October 24 - November 29, 2008, Sedrick Huckaby:  Big Momma's House (catalogue)

Jack Barnett, the husband of one of the gallery’s contemporary artists Vera Barnett, introduced Cheryl to the work of Sedrick Huckaby.  Impressed by his show at the African American Museum in Dallas, Cheryl invited him to the gallery in hopes he would join Valley House.  He eventually decided to, and after the success of his first show, had two wonderful show ideas he discussed with Cheryl.  One of which was to document the last years of Big Momma, his aging grandmother.  Cheryl documented the show Big Momma’s House with a catalogue, and if asked, she would say that it was one of the most important shows she curated at Valley House.

By 2010, because there were now so many dealers involved in the early Texas market, Kevin did not feel the need to devote as much attention to promoting the genre.  Also, with the ease of flying to New York, London, or Paris for collectors to acquire works by major 19th and early 20th century artists, the gallery did not see the need to continue to bring exhibitions of these works to Dallas.

From then on to the present, Kevin, Cheryl, and the gallery director, Laura Green, have focused on promoting the gallery’s contemporary artists through one-person, group, and themed exhibitions.  Rather than take the contemporary artists they represented to art fairs around the country like they had been doing for years, they decided to focus their attention on their home state and promote nationally and internationally with online marketplaces such as and, and to produce catalogues on many of the artists they represent.   The only art fair at which they annually exhibit is The Dallas Art Fair, where they have exhibited since its inception.

Since the gallery’s first show in 1955 through January 1 of this year, the gallery has presented over 492 exhibitions.  It has also edited, designed, and published over 70 catalogues for those shows and other institutional projects.  In addition, the gallery curated, or helped curate 124 exhibitions in which the gallery either loaned work, co-curated, or generated entire exhibitions for art spaces, art centers, and museums.  The gallery has participated in over 90 art fairs including the first international art fair in the U.S.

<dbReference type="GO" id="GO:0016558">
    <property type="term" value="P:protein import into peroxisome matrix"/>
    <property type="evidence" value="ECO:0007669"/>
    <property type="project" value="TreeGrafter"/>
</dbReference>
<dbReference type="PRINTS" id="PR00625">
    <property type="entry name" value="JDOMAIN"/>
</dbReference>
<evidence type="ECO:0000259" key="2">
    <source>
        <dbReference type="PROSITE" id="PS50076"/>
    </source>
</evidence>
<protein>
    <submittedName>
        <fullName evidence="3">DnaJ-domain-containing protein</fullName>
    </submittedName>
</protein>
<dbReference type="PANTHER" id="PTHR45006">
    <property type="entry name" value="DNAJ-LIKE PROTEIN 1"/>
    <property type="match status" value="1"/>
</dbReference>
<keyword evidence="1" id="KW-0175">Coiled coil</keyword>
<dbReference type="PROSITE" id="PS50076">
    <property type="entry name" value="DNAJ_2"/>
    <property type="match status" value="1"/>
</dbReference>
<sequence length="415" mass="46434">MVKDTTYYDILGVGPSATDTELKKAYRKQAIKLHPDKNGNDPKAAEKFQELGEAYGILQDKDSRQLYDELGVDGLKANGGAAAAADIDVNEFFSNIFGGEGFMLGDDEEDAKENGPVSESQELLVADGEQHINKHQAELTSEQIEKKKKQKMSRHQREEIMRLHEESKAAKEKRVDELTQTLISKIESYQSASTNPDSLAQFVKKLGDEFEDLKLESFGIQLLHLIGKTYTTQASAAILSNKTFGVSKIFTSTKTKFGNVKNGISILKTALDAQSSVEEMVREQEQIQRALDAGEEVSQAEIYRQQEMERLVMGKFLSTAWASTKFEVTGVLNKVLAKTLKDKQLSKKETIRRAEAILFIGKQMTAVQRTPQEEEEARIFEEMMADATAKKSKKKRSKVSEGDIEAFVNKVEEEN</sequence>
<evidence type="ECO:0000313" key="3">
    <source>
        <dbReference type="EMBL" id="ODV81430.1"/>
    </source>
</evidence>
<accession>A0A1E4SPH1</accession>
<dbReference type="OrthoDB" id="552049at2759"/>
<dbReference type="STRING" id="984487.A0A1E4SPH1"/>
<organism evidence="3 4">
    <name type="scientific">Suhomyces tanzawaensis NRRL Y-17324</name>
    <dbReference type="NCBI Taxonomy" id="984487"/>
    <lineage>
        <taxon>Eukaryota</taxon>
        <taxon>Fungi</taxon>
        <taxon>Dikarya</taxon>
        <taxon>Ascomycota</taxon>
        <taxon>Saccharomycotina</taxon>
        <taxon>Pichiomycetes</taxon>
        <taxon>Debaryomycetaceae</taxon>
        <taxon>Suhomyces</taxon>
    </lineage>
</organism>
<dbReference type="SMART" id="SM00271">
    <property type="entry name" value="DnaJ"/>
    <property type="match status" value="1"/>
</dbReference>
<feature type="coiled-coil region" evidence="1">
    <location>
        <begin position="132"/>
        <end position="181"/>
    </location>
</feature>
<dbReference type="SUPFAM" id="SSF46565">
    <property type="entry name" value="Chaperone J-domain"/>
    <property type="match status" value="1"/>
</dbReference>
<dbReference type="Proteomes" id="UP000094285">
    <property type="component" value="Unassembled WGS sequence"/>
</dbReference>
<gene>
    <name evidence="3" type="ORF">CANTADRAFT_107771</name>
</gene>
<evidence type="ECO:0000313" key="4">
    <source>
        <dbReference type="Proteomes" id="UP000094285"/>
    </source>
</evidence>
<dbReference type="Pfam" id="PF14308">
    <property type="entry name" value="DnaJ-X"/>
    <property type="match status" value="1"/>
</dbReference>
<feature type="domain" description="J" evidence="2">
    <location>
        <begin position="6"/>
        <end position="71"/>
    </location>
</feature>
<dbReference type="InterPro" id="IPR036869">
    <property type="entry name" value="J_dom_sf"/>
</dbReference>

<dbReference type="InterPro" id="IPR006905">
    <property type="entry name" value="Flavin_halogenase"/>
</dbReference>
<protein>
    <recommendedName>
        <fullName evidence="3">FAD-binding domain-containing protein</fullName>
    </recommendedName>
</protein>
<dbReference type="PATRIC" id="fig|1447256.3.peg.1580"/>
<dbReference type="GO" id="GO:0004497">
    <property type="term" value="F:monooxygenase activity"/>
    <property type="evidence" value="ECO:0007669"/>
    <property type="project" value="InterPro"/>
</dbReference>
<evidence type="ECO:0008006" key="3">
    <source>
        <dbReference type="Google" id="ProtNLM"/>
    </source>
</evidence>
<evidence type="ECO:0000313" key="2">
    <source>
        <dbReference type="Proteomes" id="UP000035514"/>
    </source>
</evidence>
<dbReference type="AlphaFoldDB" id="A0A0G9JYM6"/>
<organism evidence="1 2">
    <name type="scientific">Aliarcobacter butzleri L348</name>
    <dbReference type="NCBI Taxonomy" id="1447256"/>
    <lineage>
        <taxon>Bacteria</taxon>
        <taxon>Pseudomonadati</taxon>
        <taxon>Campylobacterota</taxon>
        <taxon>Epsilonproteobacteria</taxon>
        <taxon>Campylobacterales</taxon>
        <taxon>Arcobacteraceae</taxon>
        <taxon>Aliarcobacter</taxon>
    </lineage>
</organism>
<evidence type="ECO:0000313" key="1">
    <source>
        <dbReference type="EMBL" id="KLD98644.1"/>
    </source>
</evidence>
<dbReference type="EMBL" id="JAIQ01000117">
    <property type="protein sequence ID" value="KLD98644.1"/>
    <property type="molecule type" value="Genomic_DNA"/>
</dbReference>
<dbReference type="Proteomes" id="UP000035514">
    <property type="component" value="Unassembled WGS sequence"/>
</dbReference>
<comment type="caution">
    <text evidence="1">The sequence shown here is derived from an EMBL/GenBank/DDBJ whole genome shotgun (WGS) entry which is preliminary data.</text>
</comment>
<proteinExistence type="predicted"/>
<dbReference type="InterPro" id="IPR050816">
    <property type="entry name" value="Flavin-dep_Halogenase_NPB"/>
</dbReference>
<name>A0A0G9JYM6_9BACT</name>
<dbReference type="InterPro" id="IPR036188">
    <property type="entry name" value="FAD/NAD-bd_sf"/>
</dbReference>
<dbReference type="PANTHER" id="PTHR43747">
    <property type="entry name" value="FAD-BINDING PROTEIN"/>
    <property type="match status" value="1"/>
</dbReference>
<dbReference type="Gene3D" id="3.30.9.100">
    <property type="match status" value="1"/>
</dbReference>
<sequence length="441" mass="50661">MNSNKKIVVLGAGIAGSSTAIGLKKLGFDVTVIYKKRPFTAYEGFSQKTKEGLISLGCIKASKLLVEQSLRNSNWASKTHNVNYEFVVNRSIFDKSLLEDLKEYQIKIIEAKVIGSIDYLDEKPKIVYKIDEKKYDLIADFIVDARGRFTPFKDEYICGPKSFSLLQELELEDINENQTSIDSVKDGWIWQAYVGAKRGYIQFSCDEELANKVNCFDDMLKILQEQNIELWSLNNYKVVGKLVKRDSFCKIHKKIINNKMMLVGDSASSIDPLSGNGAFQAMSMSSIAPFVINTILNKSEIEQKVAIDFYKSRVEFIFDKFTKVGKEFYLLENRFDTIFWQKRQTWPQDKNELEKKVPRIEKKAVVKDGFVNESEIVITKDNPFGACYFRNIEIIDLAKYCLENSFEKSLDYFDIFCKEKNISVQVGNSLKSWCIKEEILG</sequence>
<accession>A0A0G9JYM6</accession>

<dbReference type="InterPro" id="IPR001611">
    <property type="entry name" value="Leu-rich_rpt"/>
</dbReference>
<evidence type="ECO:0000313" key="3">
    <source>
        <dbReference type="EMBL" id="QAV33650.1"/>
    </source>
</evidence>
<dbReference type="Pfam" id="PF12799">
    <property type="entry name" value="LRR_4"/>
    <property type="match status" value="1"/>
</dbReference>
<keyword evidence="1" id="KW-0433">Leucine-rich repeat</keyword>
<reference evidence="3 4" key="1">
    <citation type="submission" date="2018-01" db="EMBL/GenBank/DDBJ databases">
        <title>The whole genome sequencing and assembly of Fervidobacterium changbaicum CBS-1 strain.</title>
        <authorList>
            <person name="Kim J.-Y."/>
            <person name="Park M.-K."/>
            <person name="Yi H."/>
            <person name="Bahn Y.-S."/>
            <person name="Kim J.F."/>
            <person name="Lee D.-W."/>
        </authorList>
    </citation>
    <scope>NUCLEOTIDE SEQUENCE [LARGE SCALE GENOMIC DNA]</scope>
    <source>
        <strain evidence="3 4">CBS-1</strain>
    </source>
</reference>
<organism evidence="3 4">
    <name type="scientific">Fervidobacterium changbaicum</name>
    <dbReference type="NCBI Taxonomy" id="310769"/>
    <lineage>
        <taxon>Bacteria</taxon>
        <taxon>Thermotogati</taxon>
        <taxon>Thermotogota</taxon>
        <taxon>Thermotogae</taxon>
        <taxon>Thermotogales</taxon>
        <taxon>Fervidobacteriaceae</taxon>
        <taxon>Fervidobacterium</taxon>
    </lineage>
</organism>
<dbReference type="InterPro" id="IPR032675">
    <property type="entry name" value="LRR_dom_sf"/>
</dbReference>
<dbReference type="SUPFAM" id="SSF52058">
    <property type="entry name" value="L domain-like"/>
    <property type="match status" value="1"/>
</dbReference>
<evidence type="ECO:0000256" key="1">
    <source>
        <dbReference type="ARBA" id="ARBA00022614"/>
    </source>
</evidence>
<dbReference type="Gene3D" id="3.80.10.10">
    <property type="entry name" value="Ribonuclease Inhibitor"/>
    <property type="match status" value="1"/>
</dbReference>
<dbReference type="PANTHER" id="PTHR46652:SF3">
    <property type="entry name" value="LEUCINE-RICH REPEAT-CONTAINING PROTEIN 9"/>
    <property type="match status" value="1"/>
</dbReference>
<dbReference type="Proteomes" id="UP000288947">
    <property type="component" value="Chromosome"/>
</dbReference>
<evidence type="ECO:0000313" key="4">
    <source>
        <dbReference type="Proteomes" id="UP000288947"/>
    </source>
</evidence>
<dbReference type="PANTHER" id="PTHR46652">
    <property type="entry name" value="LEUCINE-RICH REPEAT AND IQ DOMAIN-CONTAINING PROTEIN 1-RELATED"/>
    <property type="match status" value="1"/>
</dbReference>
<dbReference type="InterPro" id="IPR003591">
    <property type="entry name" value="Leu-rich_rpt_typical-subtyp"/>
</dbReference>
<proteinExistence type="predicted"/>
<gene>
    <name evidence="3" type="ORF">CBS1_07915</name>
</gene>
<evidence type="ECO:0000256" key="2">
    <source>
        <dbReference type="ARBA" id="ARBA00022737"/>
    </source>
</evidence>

Musing about the gallery in the wake of its 70th anniversary Kevin said:

Because of its unusual location, Valley House has always been a destination gallery.  People who discover the gallery for the first time often think it is a foundation museum or a park, not a commercial business and no one in Dallas expects to find a gallery in a residential neighborhood.  Currently, most discover the gallery through word of mouth or the internet. The combination of the gallery’s longevity, its sculpture garden, and its history of groundbreaking exhibitions make it unique, not only in Texas, but the region.  It is not unusual for us to be helping the second, and sometimes third, generation of those clients we have worked with for decades.  It is Cheryl’s and my goal to see that the Valley House Gallery and Sculpture Garden legacy lives on beyond the Vogel family’s involvement.